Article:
Being involved in a car accident can introduce difficult challenges into your life. Besides dealing with the pain and suffering of an injury, you also have to cope with the other disruptions and the financial consequences of an accident. This article provides information about how to handle the aftermath – from seconds after the accident to how to get compensation for your injuries and damages. It also discusses financial options like pre-settlement funding to help you handle the financial costs of the accident.
Immediately After the Accident
In the immediate aftermath of a vehicle accident, there are several preliminary actions you should take:
- Stop. If your vehicle is impacting other traffic and you can safely do so, try to move it to a safe location that does not interfere with traffic.
- Medical care. See if anyone needs medical treatment – including yourself. If medical care is needed, make it a priority of everything else discussed here and call for emergency services immediately.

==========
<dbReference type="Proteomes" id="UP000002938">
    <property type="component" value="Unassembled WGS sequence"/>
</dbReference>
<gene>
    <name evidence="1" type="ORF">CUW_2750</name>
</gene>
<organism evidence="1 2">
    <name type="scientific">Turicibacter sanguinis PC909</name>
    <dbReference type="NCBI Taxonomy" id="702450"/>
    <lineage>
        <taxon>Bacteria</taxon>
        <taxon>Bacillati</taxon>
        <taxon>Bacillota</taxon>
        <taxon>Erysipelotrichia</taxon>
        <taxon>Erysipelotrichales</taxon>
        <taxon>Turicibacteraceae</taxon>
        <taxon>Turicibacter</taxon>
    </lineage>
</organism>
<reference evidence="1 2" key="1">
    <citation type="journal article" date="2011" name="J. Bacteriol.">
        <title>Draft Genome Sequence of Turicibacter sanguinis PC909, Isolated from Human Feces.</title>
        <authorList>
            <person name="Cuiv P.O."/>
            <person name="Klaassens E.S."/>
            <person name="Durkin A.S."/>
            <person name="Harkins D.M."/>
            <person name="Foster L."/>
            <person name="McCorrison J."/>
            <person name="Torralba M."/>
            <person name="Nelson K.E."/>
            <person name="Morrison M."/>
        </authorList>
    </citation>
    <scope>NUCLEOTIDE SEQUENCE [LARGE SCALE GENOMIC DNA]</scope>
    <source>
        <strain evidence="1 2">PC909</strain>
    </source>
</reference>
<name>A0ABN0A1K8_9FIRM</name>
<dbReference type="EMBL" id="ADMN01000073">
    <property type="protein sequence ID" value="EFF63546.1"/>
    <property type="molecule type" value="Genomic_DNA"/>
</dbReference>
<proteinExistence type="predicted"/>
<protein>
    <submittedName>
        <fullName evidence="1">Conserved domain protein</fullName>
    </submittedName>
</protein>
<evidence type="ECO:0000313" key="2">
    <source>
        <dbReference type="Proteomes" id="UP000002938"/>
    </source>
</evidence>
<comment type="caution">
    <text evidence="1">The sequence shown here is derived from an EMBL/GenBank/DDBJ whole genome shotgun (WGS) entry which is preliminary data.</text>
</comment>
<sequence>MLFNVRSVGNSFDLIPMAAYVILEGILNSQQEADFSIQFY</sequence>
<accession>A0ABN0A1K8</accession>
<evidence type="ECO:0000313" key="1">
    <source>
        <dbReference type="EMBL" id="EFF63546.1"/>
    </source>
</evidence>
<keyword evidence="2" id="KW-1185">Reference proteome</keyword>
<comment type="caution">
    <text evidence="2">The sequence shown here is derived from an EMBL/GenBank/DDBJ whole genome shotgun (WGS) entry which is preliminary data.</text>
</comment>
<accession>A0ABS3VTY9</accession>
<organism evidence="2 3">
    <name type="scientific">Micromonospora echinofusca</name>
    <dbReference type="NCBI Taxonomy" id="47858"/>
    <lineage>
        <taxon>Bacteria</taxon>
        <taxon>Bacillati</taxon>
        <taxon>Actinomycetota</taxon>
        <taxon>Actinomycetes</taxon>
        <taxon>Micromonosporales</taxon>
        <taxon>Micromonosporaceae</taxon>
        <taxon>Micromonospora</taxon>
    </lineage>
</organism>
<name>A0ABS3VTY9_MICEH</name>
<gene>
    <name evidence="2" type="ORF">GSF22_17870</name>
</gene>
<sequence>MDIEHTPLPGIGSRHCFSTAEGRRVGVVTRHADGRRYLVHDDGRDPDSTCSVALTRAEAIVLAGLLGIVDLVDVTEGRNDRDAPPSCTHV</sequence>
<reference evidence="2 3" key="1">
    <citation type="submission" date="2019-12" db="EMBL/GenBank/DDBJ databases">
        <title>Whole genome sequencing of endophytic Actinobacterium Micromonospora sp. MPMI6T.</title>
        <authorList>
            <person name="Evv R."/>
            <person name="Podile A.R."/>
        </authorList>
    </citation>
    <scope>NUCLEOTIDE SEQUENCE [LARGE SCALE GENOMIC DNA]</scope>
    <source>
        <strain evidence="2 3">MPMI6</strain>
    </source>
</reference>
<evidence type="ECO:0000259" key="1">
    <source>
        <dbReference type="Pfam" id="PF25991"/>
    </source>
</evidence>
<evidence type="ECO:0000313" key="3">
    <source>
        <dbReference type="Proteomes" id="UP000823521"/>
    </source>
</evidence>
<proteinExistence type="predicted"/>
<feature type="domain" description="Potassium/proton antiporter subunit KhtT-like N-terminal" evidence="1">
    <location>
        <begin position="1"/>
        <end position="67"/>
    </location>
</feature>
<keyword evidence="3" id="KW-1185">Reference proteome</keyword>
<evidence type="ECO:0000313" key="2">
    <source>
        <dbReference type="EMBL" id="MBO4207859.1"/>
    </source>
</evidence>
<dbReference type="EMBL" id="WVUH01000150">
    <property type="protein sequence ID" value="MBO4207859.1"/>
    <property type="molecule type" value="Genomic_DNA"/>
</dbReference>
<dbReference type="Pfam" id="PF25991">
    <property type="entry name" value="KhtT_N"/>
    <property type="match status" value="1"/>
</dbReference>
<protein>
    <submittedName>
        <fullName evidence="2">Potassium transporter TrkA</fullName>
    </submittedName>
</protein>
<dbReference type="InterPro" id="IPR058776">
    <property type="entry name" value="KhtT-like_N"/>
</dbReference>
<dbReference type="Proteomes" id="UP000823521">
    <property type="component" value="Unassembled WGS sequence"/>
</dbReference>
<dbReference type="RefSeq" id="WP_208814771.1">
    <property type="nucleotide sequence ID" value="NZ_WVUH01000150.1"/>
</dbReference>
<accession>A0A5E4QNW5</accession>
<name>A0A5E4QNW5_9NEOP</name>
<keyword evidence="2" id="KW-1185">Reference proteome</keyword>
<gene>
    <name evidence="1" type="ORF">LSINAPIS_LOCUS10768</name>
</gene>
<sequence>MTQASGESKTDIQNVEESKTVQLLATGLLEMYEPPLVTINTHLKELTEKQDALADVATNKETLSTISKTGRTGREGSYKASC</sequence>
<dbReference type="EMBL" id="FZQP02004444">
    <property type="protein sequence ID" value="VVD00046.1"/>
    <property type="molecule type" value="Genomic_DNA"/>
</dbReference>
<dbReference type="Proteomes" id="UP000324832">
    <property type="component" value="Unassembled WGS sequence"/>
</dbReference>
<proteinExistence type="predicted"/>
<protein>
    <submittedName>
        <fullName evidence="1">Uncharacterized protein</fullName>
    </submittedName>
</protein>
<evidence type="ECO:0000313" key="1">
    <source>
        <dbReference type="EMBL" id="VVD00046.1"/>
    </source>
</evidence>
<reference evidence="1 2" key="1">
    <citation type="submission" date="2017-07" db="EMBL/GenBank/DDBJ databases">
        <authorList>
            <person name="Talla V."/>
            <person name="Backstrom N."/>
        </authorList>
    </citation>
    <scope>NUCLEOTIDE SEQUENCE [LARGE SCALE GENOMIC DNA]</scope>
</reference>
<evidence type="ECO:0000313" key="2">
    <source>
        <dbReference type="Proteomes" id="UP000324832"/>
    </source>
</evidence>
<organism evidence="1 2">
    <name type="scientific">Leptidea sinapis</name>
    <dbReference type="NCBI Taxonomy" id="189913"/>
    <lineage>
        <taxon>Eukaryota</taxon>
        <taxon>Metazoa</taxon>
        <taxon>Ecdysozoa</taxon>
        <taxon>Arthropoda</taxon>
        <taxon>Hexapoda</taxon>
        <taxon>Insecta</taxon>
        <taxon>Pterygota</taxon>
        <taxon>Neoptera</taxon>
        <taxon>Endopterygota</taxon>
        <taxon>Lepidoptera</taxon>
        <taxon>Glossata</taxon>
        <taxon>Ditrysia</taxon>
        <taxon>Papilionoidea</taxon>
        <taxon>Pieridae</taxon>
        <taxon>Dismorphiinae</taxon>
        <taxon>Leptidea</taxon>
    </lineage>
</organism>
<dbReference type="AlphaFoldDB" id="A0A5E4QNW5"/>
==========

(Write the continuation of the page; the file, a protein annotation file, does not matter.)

- Contact police. Call the police, even if the accident appears minor.
Once everyone is safe, and law enforcement is notified, you need to collect information about the accident:
- Other driver. Get the name, address, and other contact information of any other drivers involved in the accident.
- Insurance. Ask the other drivers for their insurance company name and policy number.
- Involved vehicles. For each vehicle, note the make, model, and year. Also, try to get the vehicle registration number and license plate number.
- Accident details. Record the date and time the accident occurred, as well as its location. Other information needed includes the directions traveled of involved vehicles, weather and driving conditions, and an explanation of what happened.
- Witnesses. Ask any witnesses for their names and contact information. Also, try to get the name and badge number of any police officers on the scene.
- Photos and diagrams. Sketch a diagram of the final position of all vehicles involved in the accident. Take photos of the accident as soon as possible. Also, get pictures of the damaged vehicles.
Finally, and most importantly, stick to the facts. Don’t discuss fault with other parties or witnesses. Don’t admit fault.
Initial Contact with Your Insurance Company
Once everyone is safe, and you’ve collected the necessary information, it’s time to contact your insurance company. If you can safely do it from the site of the accident, that could be helpful because your insurance company may have additional questions for you or the police.
When talking to your insurance company, ask about the following: